I've just come up with an idea to continue the trend of writing software to extend last.fm's web services. This program is just a little example so you can see the direction I'm heading. The program takes some selected tracks and will automatically create an itunes playlist of similar tracks (according to last.fm) that it finds in your library. It also spits out an approximate accuracy (just for curiosity's sake). Give it a try, and if you like the idea, leave a comment and I'll probably put more work into it. Maybe I'll even compile it to work with some of my other programs.
This isn't a real release, so take it with a grain of salt. Requires/will install .Net Framework 3.5.
[Download] (now it runs an installer to fix some dependency issues)
The possibilities for this program are endless really. Some ideas would be:
- Limit the playlist to contain only songs with a particular tag in the comments (would work well with itunes tagger)
- Create automatic playlists from itunes' most played tracks
- Allow user to specify the approximate popularity of the track (ie only songs you listen to a lot, only songs you rarely hear, somewhere in between)
- Exclude certain ratings, skip counts, etc
There is also another program out there that will create playlists for you based on various last.fm data. It's called Local.fm, available here.
So, here it is. I finally got around to working on Cherbonsy's suggestion of using the top Artist tag instead of the track tag from last.fm. I've updated the iTunes Tagger Page, so go take a look.
Once I moved my old PC into the living room to act as a media pc, I decided it just wasn't practical to carry the keyboard around whenever I was doing work on my computer. The good news is, you can use your basic computer functions with a simple IR remote control.
1.Get yourself an IR Receiver and old remote.
I got mine from this site for $12 plus shipping. I think his price went up to $18 for the same model since then. Make sure you ask for a windows optimized unit if you buy it from him. If you'd rather do it all yourself, you can try following the instructions from the source at WinLIRC. You can also just buy any other computer remote at your local hardware store, but I'm not sure it'll be compatible with winLIRC (though it probably comes with it's own software). Basically, you'll want to make sure your receiver is connected via a serial connection on your computer, or else check WinLIRC documentation for your remote. The only receiver I can guarantee is the one I use that I mentioned above.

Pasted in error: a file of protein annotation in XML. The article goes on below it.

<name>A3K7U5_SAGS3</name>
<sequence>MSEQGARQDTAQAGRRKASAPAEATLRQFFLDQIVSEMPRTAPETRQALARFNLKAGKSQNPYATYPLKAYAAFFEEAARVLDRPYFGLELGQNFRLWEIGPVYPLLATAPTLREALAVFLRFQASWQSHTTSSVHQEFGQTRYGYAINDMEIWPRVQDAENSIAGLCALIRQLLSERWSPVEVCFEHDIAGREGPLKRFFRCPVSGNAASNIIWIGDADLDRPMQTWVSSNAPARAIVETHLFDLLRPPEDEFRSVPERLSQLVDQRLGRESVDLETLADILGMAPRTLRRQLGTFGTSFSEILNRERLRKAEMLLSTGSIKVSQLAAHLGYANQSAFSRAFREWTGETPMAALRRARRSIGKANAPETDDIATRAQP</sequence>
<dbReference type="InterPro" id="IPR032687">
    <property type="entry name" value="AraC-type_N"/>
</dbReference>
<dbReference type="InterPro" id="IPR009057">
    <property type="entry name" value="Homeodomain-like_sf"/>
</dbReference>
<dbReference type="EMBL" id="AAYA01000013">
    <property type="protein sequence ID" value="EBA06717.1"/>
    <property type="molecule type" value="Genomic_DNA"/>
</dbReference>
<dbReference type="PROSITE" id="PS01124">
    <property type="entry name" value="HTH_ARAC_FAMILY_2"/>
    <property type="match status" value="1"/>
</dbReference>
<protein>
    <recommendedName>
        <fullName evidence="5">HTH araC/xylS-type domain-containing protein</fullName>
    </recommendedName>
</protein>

The trick with the remote is that not all signals are recognizable by WinLIRC. 2 of the 4 remotes I have in my house worked fine. One other one I was able to configure with winlirc, but the signal response isn't solid enough to actually use. In most cases, the best remotes are older ones that you have lying around from your plain old DVD player or TV.
2.Download and run WinLIRC
Get WinLIRC and run the program (it doesn't require an install). Click on reconfigure... all the default settings are fine for my IR receiver. Yours may vary. Next you need to see if WinLIRC recognizes the remote signal. This is done by clicking "Learn" and following the on-screen instructions. Don't forget to click "Analyze" when you're done. Now you should have a .cf file located in your WinLIRC directory, named according to the remote name you gave. You can open this config file in notepad and see all the settings WinLIRC has determined for your remote. If you have WinLIRC running, you should see the "light" in the system tray turn green whenever you press one of your configured buttons. If not, something is wrong.
3. Set up a program to receive the signals
This part is probably where most users find that WinLIRC is too much work than it's worth. That said, there are a few plugins set up for WinLIRC found at the bottom of this page. There is also an AutoHotKey script set up for WinLIRC if you're familiar with that program. I plan on preparing my own program in Visual Basic to run and receive the remote signals. This will potentially give me the flexibility of allowing any key to perform any task I desire. It will also potentially require a large amount of work. I've written only one portion so far, and it enables this tiny remote to perform some essential itunes commands. The remote config file is available here. The program is up for download here. If you just run the program, you'll need to configure your buttons to match my configuration file above.
If you'd like to write your own program, WinLIRC has a nice little writeup on how to receive winLIRC signals in Visual Basic.
In the future, I'd like to make the program work with a variety of other programs, and ideally I'd like to set up a little GUI that functions as a way to open movies, songs, or even web pages using nothing but a remote control.